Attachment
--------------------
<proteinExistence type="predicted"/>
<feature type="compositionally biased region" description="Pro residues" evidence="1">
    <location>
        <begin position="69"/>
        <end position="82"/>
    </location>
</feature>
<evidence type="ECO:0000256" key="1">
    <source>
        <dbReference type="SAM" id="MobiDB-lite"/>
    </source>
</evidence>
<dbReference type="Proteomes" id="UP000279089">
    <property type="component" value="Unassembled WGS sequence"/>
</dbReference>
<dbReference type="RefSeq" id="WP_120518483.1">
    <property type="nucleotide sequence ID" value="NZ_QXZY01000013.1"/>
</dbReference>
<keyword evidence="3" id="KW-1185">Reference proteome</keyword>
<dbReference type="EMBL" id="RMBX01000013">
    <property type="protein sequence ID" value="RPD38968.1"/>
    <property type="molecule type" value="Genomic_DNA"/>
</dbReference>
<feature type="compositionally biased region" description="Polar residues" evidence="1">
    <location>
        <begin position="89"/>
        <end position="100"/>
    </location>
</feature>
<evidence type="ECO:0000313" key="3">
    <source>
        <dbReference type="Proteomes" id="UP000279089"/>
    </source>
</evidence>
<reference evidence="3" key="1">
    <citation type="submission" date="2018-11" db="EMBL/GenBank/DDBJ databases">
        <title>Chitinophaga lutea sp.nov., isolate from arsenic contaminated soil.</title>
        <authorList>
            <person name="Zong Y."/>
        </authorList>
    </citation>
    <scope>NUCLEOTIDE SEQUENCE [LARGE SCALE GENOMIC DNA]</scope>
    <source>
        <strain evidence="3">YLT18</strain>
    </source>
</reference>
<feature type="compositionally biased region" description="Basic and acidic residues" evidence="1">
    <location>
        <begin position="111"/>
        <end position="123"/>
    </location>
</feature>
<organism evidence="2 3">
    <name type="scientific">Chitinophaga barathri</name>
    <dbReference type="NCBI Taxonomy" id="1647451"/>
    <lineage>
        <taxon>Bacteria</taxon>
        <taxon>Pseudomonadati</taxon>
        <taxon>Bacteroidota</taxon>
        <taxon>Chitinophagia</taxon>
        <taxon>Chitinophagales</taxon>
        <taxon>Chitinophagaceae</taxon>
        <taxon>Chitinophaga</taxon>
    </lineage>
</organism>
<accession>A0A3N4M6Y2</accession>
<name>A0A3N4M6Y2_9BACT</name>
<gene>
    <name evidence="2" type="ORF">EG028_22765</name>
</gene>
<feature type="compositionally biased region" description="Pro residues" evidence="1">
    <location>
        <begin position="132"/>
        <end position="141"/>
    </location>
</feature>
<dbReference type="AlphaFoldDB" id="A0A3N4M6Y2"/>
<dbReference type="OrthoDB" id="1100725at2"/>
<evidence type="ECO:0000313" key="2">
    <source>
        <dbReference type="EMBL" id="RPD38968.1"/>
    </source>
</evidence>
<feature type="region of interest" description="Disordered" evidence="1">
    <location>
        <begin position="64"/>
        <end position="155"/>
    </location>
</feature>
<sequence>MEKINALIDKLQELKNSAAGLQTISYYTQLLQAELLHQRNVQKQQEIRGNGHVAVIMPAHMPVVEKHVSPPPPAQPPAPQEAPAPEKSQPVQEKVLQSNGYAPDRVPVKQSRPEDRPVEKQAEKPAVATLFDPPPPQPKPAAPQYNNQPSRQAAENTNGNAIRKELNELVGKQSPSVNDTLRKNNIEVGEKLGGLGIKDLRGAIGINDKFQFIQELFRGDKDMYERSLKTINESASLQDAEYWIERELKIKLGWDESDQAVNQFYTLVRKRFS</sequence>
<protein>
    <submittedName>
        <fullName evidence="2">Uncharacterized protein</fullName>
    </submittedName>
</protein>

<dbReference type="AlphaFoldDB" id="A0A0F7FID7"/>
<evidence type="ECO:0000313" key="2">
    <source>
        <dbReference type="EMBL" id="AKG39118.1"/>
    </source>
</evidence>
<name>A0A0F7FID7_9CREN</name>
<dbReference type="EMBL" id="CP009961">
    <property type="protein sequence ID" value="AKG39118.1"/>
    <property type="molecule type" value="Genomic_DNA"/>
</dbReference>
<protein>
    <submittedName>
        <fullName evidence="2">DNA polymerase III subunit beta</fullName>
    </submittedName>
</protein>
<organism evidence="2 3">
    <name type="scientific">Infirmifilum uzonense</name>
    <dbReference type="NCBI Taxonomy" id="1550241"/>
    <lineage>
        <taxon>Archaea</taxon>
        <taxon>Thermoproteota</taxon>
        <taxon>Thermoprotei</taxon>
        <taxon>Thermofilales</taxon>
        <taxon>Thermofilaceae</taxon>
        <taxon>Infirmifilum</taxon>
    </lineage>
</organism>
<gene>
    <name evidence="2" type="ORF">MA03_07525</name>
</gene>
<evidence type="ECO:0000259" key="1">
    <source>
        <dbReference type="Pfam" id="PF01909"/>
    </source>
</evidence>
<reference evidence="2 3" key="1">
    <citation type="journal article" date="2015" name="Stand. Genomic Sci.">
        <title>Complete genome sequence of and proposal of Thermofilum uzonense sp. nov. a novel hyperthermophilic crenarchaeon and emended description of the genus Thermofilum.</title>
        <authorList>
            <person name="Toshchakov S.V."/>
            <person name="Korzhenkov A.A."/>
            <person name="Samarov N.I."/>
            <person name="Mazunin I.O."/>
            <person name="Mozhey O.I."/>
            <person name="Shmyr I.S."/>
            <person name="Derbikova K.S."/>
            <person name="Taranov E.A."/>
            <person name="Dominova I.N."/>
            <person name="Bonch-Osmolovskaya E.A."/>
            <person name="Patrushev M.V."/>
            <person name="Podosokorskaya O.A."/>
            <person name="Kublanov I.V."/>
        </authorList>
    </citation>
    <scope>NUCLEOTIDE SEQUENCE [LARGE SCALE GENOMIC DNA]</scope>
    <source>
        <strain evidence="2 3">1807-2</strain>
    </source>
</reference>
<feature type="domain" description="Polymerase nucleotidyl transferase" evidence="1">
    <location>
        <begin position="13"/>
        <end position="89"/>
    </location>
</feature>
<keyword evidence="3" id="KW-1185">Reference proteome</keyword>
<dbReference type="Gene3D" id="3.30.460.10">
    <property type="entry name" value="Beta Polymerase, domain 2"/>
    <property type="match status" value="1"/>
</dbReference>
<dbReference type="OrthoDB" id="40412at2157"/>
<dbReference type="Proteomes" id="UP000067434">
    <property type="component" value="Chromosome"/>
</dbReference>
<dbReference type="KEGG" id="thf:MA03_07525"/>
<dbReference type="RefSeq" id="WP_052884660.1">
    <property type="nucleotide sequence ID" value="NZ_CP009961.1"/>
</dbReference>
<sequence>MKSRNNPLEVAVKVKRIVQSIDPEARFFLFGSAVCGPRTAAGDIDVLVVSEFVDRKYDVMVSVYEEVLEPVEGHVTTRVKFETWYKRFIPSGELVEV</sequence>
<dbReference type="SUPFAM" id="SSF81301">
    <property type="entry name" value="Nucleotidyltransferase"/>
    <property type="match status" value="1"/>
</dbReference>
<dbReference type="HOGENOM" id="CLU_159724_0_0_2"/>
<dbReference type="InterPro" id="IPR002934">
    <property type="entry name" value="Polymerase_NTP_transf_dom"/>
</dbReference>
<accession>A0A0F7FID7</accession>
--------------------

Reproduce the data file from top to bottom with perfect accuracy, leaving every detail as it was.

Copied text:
<proteinExistence type="predicted"/>
<feature type="compositionally biased region" description="Pro residues" evidence="1">
    <location>
        <begin position="69"/>
        <end position="82"/>
    </location>
</feature>
<evidence type="ECO:0000256" key="1">
    <source>
        <dbReference type="SAM" id="MobiDB-lite"/>
    </source>
</evidence>
<dbReference type="Proteomes" id="UP000279089">
    <property type="component" value="Unassembled WGS sequence"/>
</dbReference>
<dbReference type="RefSeq" id="WP_120518483.1">
    <property type="nucleotide sequence ID" value="NZ_QXZY01000013.1"/>
</dbReference>
<keyword evidence="3" id="KW-1185">Reference proteome</keyword>
<dbReference type="EMBL" id="RMBX01000013">
    <property type="protein sequence ID" value="RPD38968.1"/>
    <property type="molecule type" value="Genomic_DNA"/>
</dbReference>
<feature type="compositionally biased region" description="Polar residues" evidence="1">
    <location>
        <begin position="89"/>
        <end position="100"/>
    </location>
</feature>
<evidence type="ECO:0000313" key="3">
    <source>
        <dbReference type="Proteomes" id="UP000279089"/>
    </source>
</evidence>
<reference evidence="3" key="1">
    <citation type="submission" date="2018-11" db="EMBL/GenBank/DDBJ databases">
        <title>Chitinophaga lutea sp.nov., isolate from arsenic contaminated soil.</title>
        <authorList>
            <person name="Zong Y."/>
        </authorList>
    </citation>
    <scope>NUCLEOTIDE SEQUENCE [LARGE SCALE GENOMIC DNA]</scope>
    <source>
        <strain evidence="3">YLT18</strain>
    </source>
</reference>
<feature type="compositionally biased region" description="Basic and acidic residues" evidence="1">
    <location>
        <begin position="111"/>
        <end position="123"/>
    </location>
</feature>
<organism evidence="2 3">
    <name type="scientific">Chitinophaga barathri</name>
    <dbReference type="NCBI Taxonomy" id="1647451"/>
    <lineage>
        <taxon>Bacteria</taxon>
        <taxon>Pseudomonadati</taxon>
        <taxon>Bacteroidota</taxon>
        <taxon>Chitinophagia</taxon>
        <taxon>Chitinophagales</taxon>
        <taxon>Chitinophagaceae</taxon>
        <taxon>Chitinophaga</taxon>
    </lineage>
</organism>
<accession>A0A3N4M6Y2</accession>
<name>A0A3N4M6Y2_9BACT</name>
<gene>
    <name evidence="2" type="ORF">EG028_22765</name>
</gene>
<feature type="compositionally biased region" description="Pro residues" evidence="1">
    <location>
        <begin position="132"/>
        <end position="141"/>
    </location>
</feature>
<dbReference type="AlphaFoldDB" id="A0A3N4M6Y2"/>
<dbReference type="OrthoDB" id="1100725at2"/>
<evidence type="ECO:0000313" key="2">
    <source>
        <dbReference type="EMBL" id="RPD38968.1"/>
    </source>
</evidence>
<feature type="region of interest" description="Disordered" evidence="1">
    <location>
        <begin position="64"/>
        <end position="155"/>
    </location>
</feature>
<sequence>MEKINALIDKLQELKNSAAGLQTISYYTQLLQAELLHQRNVQKQQEIRGNGHVAVIMPAHMPVVEKHVSPPPPAQPPAPQEAPAPEKSQPVQEKVLQSNGYAPDRVPVKQSRPEDRPVEKQAEKPAVATLFDPPPPQPKPAAPQYNNQPSRQAAENTNGNAIRKELNELVGKQSPSVNDTLRKNNIEVGEKLGGLGIKDLRGAIGINDKFQFIQELFRGDKDMYERSLKTINESASLQDAEYWIERELKIKLGWDESDQAVNQFYTLVRKRFS</sequence>
<protein>
    <submittedName>
        <fullName evidence="2">Uncharacterized protein</fullName>
    </submittedName>
</protein>

<dbReference type="AlphaFoldDB" id="A0A0F7FID7"/>
<evidence type="ECO:0000313" key="2">
    <source>
        <dbReference type="EMBL" id="AKG39118.1"/>
    </source>
</evidence>
<name>A0A0F7FID7_9CREN</name>
<dbReference type="EMBL" id="CP009961">
    <property type="protein sequence ID" value="AKG39118.1"/>
    <property type="molecule type" value="Genomic_DNA"/>
</dbReference>
<protein>
    <submittedName>
        <fullName evidence="2">DNA polymerase III subunit beta</fullName>
    </submittedName>
</protein>
<organism evidence="2 3">
    <name type="scientific">Infirmifilum uzonense</name>
    <dbReference type="NCBI Taxonomy" id="1550241"/>
    <lineage>
        <taxon>Archaea</taxon>
        <taxon>Thermoproteota</taxon>
        <taxon>Thermoprotei</taxon>
        <taxon>Thermofilales</taxon>
        <taxon>Thermofilaceae</taxon>
        <taxon>Infirmifilum</taxon>
    </lineage>
</organism>
<gene>
    <name evidence="2" type="ORF">MA03_07525</name>
</gene>
<evidence type="ECO:0000259" key="1">
    <source>
        <dbReference type="Pfam" id="PF01909"/>
    </source>
</evidence>
<reference evidence="2 3" key="1">
    <citation type="journal article" date="2015" name="Stand. Genomic Sci.">
        <title>Complete genome sequence of and proposal of Thermofilum uzonense sp. nov. a novel hyperthermophilic crenarchaeon and emended description of the genus Thermofilum.</title>
        <authorList>
            <person name="Toshchakov S.V."/>
            <person name="Korzhenkov A.A."/>
            <person name="Samarov N.I."/>
            <person name="Mazunin I.O."/>
            <person name="Mozhey O.I."/>
            <person name="Shmyr I.S."/>
            <person name="Derbikova K.S."/>
            <person name="Taranov E.A."/>
            <person name="Dominova I.N."/>
            <person name="Bonch-Osmolovskaya E.A."/>
            <person name="Patrushev M.V."/>
            <person name="Podosokorskaya O.A."/>
            <person name="Kublanov I.V."/>
        </authorList>
    </citation>
    <scope>NUCLEOTIDE SEQUENCE [LARGE SCALE GENOMIC DNA]</scope>
    <source>
        <strain evidence="2 3">1807-2</strain>
    </source>
</reference>
<feature type="domain" description="Polymerase nucleotidyl transferase" evidence="1">
    <location>
        <begin position="13"/>
        <end position="89"/>
    </location>
</feature>
<keyword evidence="3" id="KW-1185">Reference proteome</keyword>
<dbReference type="Gene3D" id="3.30.460.10">
    <property type="entry name" value="Beta Polymerase, domain 2"/>
    <property type="match status" value="1"/>
</dbReference>
<dbReference type="OrthoDB" id="40412at2157"/>
<dbReference type="Proteomes" id="UP000067434">
    <property type="component" value="Chromosome"/>
</dbReference>
<dbReference type="KEGG" id="thf:MA03_07525"/>
<dbReference type="RefSeq" id="WP_052884660.1">
    <property type="nucleotide sequence ID" value="NZ_CP009961.1"/>
</dbReference>
<sequence>MKSRNNPLEVAVKVKRIVQSIDPEARFFLFGSAVCGPRTAAGDIDVLVVSEFVDRKYDVMVSVYEEVLEPVEGHVTTRVKFETWYKRFIPSGELVEV</sequence>
<dbReference type="SUPFAM" id="SSF81301">
    <property type="entry name" value="Nucleotidyltransferase"/>
    <property type="match status" value="1"/>
</dbReference>
<dbReference type="HOGENOM" id="CLU_159724_0_0_2"/>
<dbReference type="InterPro" id="IPR002934">
    <property type="entry name" value="Polymerase_NTP_transf_dom"/>
</dbReference>
<accession>A0A0F7FID7</accession>